A few months ago I wrote a blog "Danisms" (http://blog.chess.com/danheisman/danisms), about chess terms I have created to better explain how players learn, think, and play chess. In addition to these terms, I have also made up a few "principles/heuristics/sayings" that might be of interest, so I thought I would list a few, along with some notes of explanation. I apologize if one or two of these pre-date me and I don't remember that over the years I have been regurgitating rather than originating, but I can assure you at least most of these originate from me .
- You can't play what you don't see - at the very least, this applies to finding candidate moves for both sides. For example, if you don't look for a better move, then you can't play one. Similarly, if you look for one but can't find it, you can't play it either. This principle also means that if your visualization skills are poor, you can't properly analyze even if your other analysis skills are adequate because you can't properly visualize the position you are analyzing.
- Always play with confidence, aggression, and respect for your opponent's moves and ideas - chess is not a game where you can play the entire game passively and hope for a draw. And if you don't respect your opponent's ideas you will often not look for, and prevent, avoidable dangers.
- Checks, captures, and threats (the forcing moves) - see http://www.cafepress.com/+chess_black_cap,10656013, a hat designed by members of our Main Line Chess Club because I spout these so frequently .
- You have to lose your fear of a rating before you can become that rating - This also implies that to get to the next level you usually need to play players at the level at least somewhat regularly.
- Don't worry about your rating, work on your playing strength and your rating will follow - too many players try to manipulate their rating: who and where they play, etc. Play as much as you can and learn as much as you can.
- Don't worry about losing a game; worry about playing a game and not learning anything - it is far more interesting, and instructive, to lose 100 games in a row to a superior player than to Scholar's mate a beginner 100 games in a row.
- Never start a game without the intention of using almost all your time - if you don't feel like thinking to fill up your time, then start with a shorter time control where you would. To play faster than the time limit is just giving your opponent a handicap. This may be the most important, if not the most well-known, of the heuristics in this blog.
- The more you are winning, the more you should think defense first. - This is often misinterpreted as a suggestion to play defensively or passively, which is not good. Think defense first has to do with ordering each move's priorities, and not a suggestion to play passively (passive is generally bad).
- If learning chess were that easy, everyone would be good; there are no tic-tac-toe instructors.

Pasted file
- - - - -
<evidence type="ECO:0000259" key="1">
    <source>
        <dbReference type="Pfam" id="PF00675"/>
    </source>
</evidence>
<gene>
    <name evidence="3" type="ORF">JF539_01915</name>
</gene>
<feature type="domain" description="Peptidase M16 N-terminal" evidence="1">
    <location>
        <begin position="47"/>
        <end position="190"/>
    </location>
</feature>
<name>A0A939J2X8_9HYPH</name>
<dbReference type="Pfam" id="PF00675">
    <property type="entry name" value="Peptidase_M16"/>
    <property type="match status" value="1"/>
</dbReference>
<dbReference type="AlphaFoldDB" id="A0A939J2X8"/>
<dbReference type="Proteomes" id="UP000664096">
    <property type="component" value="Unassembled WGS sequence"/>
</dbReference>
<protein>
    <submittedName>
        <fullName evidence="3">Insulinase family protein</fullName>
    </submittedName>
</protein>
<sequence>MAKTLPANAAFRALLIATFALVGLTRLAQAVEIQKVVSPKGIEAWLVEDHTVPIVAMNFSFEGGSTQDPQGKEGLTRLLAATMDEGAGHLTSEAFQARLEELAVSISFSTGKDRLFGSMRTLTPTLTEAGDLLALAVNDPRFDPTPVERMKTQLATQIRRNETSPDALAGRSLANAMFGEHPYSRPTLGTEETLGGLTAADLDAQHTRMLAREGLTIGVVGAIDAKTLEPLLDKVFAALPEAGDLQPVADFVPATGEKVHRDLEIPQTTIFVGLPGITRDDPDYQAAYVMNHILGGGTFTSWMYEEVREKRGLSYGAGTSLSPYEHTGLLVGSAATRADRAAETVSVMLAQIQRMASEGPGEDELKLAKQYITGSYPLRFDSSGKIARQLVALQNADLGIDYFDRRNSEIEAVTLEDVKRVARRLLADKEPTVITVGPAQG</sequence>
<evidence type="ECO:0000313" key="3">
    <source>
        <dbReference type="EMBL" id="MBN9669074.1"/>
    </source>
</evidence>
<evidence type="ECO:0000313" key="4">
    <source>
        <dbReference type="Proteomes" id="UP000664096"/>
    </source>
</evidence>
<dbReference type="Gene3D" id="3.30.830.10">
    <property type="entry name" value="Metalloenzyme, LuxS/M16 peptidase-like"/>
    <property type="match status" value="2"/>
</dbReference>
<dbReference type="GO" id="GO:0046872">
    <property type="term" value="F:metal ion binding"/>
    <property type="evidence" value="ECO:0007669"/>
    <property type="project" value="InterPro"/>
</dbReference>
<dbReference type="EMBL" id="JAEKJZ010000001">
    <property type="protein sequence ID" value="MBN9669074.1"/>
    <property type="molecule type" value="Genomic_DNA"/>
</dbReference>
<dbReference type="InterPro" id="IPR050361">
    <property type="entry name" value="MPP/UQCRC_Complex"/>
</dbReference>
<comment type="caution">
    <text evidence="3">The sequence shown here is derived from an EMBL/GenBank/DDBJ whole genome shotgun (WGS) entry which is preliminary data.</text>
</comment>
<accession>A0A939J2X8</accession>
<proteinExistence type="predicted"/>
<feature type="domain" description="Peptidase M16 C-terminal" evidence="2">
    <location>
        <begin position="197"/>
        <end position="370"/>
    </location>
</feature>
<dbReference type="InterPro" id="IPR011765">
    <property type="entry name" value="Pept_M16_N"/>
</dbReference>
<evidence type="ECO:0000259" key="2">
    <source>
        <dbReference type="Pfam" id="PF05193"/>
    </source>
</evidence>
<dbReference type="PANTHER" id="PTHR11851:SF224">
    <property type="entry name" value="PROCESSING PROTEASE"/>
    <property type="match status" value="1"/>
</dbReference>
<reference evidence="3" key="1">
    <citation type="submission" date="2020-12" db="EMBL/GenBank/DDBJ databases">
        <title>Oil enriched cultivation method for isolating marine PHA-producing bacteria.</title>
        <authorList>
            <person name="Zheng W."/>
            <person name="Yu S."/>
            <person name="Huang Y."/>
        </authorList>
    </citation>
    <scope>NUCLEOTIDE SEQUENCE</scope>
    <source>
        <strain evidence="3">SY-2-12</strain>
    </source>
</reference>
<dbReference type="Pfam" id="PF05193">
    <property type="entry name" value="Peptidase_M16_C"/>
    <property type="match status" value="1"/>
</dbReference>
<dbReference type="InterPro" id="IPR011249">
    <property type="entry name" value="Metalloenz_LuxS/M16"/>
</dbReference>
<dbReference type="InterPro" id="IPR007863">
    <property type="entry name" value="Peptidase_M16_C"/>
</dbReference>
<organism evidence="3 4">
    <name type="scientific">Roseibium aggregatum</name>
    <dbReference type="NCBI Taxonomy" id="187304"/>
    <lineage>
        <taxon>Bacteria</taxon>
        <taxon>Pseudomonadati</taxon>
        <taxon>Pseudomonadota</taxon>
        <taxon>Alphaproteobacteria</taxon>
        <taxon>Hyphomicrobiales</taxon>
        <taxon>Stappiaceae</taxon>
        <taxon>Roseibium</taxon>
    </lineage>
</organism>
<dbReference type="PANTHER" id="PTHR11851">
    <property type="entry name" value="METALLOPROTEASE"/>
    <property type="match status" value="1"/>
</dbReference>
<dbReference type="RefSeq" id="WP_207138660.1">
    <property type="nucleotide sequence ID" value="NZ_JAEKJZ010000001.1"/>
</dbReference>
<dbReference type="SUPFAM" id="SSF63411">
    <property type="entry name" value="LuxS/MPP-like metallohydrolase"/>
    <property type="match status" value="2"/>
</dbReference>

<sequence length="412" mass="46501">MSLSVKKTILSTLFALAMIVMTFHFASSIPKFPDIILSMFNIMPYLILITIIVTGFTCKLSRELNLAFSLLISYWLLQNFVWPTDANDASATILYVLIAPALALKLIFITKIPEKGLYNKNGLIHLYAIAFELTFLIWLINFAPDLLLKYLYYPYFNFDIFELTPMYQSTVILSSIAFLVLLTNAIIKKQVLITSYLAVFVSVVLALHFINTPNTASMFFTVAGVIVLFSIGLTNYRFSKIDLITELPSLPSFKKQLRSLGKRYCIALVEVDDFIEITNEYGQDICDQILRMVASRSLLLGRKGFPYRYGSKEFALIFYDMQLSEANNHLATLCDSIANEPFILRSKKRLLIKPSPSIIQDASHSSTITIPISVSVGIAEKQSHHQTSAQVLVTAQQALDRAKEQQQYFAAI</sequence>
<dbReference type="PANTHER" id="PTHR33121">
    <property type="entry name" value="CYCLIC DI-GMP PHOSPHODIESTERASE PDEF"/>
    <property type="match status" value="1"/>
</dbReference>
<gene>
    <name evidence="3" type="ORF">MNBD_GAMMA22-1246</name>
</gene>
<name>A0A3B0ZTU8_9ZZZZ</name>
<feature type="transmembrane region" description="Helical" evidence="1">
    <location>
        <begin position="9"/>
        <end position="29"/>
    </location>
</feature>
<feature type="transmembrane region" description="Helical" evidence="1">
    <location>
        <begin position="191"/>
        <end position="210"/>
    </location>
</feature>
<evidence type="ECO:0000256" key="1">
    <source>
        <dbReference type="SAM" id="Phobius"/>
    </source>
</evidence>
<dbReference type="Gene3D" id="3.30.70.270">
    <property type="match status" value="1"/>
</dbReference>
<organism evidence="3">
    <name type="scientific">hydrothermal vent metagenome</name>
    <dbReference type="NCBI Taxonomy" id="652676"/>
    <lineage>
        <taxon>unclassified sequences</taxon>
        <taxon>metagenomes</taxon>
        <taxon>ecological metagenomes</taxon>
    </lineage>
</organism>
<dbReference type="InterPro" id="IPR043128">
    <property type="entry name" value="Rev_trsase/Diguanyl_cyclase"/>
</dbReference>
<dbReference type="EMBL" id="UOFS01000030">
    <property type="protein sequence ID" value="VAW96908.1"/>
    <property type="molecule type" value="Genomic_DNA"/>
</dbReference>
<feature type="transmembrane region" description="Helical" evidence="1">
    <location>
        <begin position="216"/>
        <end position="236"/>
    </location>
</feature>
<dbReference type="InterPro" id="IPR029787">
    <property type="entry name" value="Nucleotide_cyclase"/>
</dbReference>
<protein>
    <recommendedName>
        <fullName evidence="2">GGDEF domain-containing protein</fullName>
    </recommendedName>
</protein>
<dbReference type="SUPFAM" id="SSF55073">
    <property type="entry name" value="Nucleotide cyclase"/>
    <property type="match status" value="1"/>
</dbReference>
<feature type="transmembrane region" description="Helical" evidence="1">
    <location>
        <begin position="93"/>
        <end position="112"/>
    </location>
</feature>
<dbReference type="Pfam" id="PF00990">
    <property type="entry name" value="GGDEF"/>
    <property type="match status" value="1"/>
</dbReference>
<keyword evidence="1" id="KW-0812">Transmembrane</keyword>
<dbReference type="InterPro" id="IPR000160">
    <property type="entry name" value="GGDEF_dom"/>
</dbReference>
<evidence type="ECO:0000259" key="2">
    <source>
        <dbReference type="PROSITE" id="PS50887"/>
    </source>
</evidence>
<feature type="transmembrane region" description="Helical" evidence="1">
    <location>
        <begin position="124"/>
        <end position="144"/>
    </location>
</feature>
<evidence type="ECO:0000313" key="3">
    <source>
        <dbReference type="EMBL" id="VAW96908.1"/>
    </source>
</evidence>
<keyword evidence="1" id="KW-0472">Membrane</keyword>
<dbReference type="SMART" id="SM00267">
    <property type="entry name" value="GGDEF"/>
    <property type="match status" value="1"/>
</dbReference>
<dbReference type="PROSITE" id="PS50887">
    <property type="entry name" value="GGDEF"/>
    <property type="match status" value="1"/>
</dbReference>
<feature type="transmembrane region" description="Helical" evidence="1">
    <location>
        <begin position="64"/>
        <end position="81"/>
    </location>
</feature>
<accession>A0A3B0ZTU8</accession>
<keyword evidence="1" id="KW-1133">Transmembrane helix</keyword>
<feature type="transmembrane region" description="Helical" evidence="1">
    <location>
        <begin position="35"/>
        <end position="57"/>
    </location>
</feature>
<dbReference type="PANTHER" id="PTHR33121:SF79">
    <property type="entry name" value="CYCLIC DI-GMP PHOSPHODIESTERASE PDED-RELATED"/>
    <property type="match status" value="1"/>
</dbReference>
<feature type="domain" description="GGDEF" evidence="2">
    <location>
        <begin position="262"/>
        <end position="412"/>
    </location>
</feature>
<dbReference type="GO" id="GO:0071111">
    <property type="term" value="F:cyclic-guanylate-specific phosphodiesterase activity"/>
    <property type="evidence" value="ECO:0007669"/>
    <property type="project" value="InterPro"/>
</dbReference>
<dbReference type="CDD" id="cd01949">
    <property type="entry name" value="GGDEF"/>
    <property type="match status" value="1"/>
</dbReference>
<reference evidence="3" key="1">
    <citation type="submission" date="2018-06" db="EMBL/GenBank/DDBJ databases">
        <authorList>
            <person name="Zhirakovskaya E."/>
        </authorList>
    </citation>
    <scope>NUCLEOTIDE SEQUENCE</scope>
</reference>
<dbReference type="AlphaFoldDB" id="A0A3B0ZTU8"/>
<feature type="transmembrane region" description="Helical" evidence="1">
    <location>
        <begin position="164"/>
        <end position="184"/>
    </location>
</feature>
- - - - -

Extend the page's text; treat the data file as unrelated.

- If you see a good move, don't just look for a better one - take time to make sure your intended move is safe and as good as you think it is."
- Having 15 minutes left when your opponent has 5 (in sudden death time controls) is worth about 200 rating points. - This assumes, of course, that the game is still competitive.
- Think of a draw offer as an offer to remain ignorant of what you would have learned from playing out the game. - Legend has it that young Bobby Fischer would turn down draws before the opponent could finish the question!
- Never push a passed pawn beyond its "zone of protection" - this is the cautionary part of the famous "Passed pawns must be pushed."
- See a pawn and pick it up and all the game you'll have good luck.
- In a swiss tournament the most important rounds are the first and the last. - That's because the first round helps determine for several rounds what kind of opposition you will face; the final round's outcome, unlike earlier rounds, cannot be made up with future rounds' results when there is an unexpected outcome (and, if you are playing rated chess and having a good event, often "bonus points" are at stake).
- Only have two chess "gears": try your best or resign - Too many players either get sloppy when winning easily or start playing quickly when they are losing "just to see what happens" - this can easily lead to very bad habits.
- "Hand-waving is worse than Hope Chess" - this means that playing analytical positions by principle rather than slow, careful analysis is even more insidious than not consistently checking to see if your move is safe (whether it can be met by an opponent reply of a check, capture, or threat that cannot safely be met).
I am honored that authors such as GMs Andy Soltis (in The wisest things ever said about chess) and Lev Alburt (in Chess Rules of Thumb, along with co-author Al Lawrence) have picked a couple of these for publication in their books.